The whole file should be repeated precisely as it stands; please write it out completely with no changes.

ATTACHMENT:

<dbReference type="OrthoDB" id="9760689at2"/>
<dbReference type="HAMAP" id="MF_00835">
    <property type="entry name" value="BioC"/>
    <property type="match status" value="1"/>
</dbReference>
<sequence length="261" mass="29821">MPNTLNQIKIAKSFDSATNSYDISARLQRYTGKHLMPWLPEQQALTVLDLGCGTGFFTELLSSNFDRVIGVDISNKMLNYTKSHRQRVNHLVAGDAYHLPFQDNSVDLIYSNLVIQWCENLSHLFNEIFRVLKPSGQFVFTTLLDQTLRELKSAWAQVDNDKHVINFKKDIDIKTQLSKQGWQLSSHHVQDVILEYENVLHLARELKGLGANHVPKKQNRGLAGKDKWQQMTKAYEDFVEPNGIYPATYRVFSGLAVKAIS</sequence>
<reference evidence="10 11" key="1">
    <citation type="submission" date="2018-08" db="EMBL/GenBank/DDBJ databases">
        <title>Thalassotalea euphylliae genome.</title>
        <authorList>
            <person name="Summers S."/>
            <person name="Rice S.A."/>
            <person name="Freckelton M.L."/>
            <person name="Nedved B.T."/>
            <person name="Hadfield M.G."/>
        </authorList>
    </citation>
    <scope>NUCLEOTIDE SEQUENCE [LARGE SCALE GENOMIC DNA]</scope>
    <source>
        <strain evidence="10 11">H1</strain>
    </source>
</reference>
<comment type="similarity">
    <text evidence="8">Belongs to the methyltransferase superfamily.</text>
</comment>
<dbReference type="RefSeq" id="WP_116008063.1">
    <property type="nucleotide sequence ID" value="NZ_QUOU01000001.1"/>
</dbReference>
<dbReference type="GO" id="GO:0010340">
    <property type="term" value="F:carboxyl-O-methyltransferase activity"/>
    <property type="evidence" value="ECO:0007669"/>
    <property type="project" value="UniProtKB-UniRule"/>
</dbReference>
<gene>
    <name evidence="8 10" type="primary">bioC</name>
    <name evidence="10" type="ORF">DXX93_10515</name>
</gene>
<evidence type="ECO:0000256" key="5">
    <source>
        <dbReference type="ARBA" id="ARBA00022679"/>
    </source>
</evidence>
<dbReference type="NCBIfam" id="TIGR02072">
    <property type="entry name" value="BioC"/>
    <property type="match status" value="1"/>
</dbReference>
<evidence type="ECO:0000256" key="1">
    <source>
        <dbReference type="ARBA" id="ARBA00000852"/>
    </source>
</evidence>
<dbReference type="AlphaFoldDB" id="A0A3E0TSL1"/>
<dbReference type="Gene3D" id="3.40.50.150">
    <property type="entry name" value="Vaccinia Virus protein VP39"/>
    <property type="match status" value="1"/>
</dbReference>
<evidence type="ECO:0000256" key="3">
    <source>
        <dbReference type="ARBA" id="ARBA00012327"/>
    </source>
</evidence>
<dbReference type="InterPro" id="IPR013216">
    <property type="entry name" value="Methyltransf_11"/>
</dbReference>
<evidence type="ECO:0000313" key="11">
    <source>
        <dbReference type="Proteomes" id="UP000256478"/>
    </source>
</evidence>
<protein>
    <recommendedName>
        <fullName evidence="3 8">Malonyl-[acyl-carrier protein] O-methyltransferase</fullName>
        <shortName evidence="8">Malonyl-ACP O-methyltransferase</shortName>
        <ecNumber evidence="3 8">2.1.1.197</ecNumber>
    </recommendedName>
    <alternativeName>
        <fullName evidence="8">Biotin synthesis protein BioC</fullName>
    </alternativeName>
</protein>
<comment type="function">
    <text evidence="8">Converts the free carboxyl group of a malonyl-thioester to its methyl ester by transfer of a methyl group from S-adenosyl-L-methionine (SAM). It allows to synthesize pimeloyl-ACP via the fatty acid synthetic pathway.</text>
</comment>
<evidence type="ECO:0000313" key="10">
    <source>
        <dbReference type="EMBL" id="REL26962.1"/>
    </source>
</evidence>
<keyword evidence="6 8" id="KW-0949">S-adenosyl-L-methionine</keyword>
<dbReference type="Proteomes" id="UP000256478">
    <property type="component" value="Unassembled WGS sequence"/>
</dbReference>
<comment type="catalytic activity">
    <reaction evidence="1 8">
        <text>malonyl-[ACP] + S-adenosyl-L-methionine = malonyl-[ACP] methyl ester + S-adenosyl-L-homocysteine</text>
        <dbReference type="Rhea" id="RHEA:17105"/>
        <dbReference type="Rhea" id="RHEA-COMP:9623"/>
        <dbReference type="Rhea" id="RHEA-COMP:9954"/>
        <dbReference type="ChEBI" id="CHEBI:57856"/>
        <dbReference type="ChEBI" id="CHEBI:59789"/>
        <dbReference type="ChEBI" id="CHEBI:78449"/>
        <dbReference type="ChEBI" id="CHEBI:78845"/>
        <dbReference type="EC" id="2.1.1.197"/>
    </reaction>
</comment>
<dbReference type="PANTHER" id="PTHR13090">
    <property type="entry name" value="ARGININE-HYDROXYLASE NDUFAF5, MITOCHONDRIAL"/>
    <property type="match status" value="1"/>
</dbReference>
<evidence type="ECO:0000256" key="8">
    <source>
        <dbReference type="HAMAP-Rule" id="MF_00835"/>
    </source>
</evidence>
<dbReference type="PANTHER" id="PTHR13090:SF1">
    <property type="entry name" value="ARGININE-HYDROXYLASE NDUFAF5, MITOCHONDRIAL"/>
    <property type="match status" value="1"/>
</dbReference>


<dbReference type="OrthoDB" id="9760689at2"/>
<dbReference type="HAMAP" id="MF_00835">
    <property type="entry name" value="BioC"/>
    <property type="match status" value="1"/>
</dbReference>
<sequence length="261" mass="29821">MPNTLNQIKIAKSFDSATNSYDISARLQRYTGKHLMPWLPEQQALTVLDLGCGTGFFTELLSSNFDRVIGVDISNKMLNYTKSHRQRVNHLVAGDAYHLPFQDNSVDLIYSNLVIQWCENLSHLFNEIFRVLKPSGQFVFTTLLDQTLRELKSAWAQVDNDKHVINFKKDIDIKTQLSKQGWQLSSHHVQDVILEYENVLHLARELKGLGANHVPKKQNRGLAGKDKWQQMTKAYEDFVEPNGIYPATYRVFSGLAVKAIS</sequence>
<reference evidence="10 11" key="1">
    <citation type="submission" date="2018-08" db="EMBL/GenBank/DDBJ databases">
        <title>Thalassotalea euphylliae genome.</title>
        <authorList>
            <person name="Summers S."/>
            <person name="Rice S.A."/>
            <person name="Freckelton M.L."/>
            <person name="Nedved B.T."/>
            <person name="Hadfield M.G."/>
        </authorList>
    </citation>
    <scope>NUCLEOTIDE SEQUENCE [LARGE SCALE GENOMIC DNA]</scope>
    <source>
        <strain evidence="10 11">H1</strain>
    </source>
</reference>
<comment type="similarity">
    <text evidence="8">Belongs to the methyltransferase superfamily.</text>
</comment>
<dbReference type="RefSeq" id="WP_116008063.1">
    <property type="nucleotide sequence ID" value="NZ_QUOU01000001.1"/>
</dbReference>
<dbReference type="GO" id="GO:0010340">
    <property type="term" value="F:carboxyl-O-methyltransferase activity"/>
    <property type="evidence" value="ECO:0007669"/>
    <property type="project" value="UniProtKB-UniRule"/>
</dbReference>
<gene>
    <name evidence="8 10" type="primary">bioC</name>
    <name evidence="10" type="ORF">DXX93_10515</name>
</gene>
<evidence type="ECO:0000256" key="5">
    <source>
        <dbReference type="ARBA" id="ARBA00022679"/>
    </source>
</evidence>
<dbReference type="NCBIfam" id="TIGR02072">
    <property type="entry name" value="BioC"/>
    <property type="match status" value="1"/>
</dbReference>
<evidence type="ECO:0000256" key="1">
    <source>
        <dbReference type="ARBA" id="ARBA00000852"/>
    </source>
</evidence>
<dbReference type="AlphaFoldDB" id="A0A3E0TSL1"/>
<dbReference type="Gene3D" id="3.40.50.150">
    <property type="entry name" value="Vaccinia Virus protein VP39"/>
    <property type="match status" value="1"/>
</dbReference>
<evidence type="ECO:0000256" key="3">
    <source>
        <dbReference type="ARBA" id="ARBA00012327"/>
    </source>
</evidence>
<dbReference type="InterPro" id="IPR013216">
    <property type="entry name" value="Methyltransf_11"/>
</dbReference>
<evidence type="ECO:0000313" key="11">
    <source>
        <dbReference type="Proteomes" id="UP000256478"/>
    </source>
</evidence>
<protein>
    <recommendedName>
        <fullName evidence="3 8">Malonyl-[acyl-carrier protein] O-methyltransferase</fullName>
        <shortName evidence="8">Malonyl-ACP O-methyltransferase</shortName>
        <ecNumber evidence="3 8">2.1.1.197</ecNumber>
    </recommendedName>
    <alternativeName>
        <fullName evidence="8">Biotin synthesis protein BioC</fullName>
    </alternativeName>
</protein>
<comment type="function">
    <text evidence="8">Converts the free carboxyl group of a malonyl-thioester to its methyl ester by transfer of a methyl group from S-adenosyl-L-methionine (SAM). It allows to synthesize pimeloyl-ACP via the fatty acid synthetic pathway.</text>
</comment>
<evidence type="ECO:0000313" key="10">
    <source>
        <dbReference type="EMBL" id="REL26962.1"/>
    </source>
</evidence>
<keyword evidence="6 8" id="KW-0949">S-adenosyl-L-methionine</keyword>
<dbReference type="Proteomes" id="UP000256478">
    <property type="component" value="Unassembled WGS sequence"/>
</dbReference>
<comment type="catalytic activity">
    <reaction evidence="1 8">
        <text>malonyl-[ACP] + S-adenosyl-L-methionine = malonyl-[ACP] methyl ester + S-adenosyl-L-homocysteine</text>
        <dbReference type="Rhea" id="RHEA:17105"/>
        <dbReference type="Rhea" id="RHEA-COMP:9623"/>
        <dbReference type="Rhea" id="RHEA-COMP:9954"/>
        <dbReference type="ChEBI" id="CHEBI:57856"/>
        <dbReference type="ChEBI" id="CHEBI:59789"/>
        <dbReference type="ChEBI" id="CHEBI:78449"/>
        <dbReference type="ChEBI" id="CHEBI:78845"/>
        <dbReference type="EC" id="2.1.1.197"/>
    </reaction>
</comment>
<dbReference type="PANTHER" id="PTHR13090">
    <property type="entry name" value="ARGININE-HYDROXYLASE NDUFAF5, MITOCHONDRIAL"/>
    <property type="match status" value="1"/>
</dbReference>
<evidence type="ECO:0000256" key="8">
    <source>
        <dbReference type="HAMAP-Rule" id="MF_00835"/>
    </source>
</evidence>
<dbReference type="PANTHER" id="PTHR13090:SF1">
    <property type="entry name" value="ARGININE-HYDROXYLASE NDUFAF5, MITOCHONDRIAL"/>
    <property type="match status" value="1"/>
</dbReference>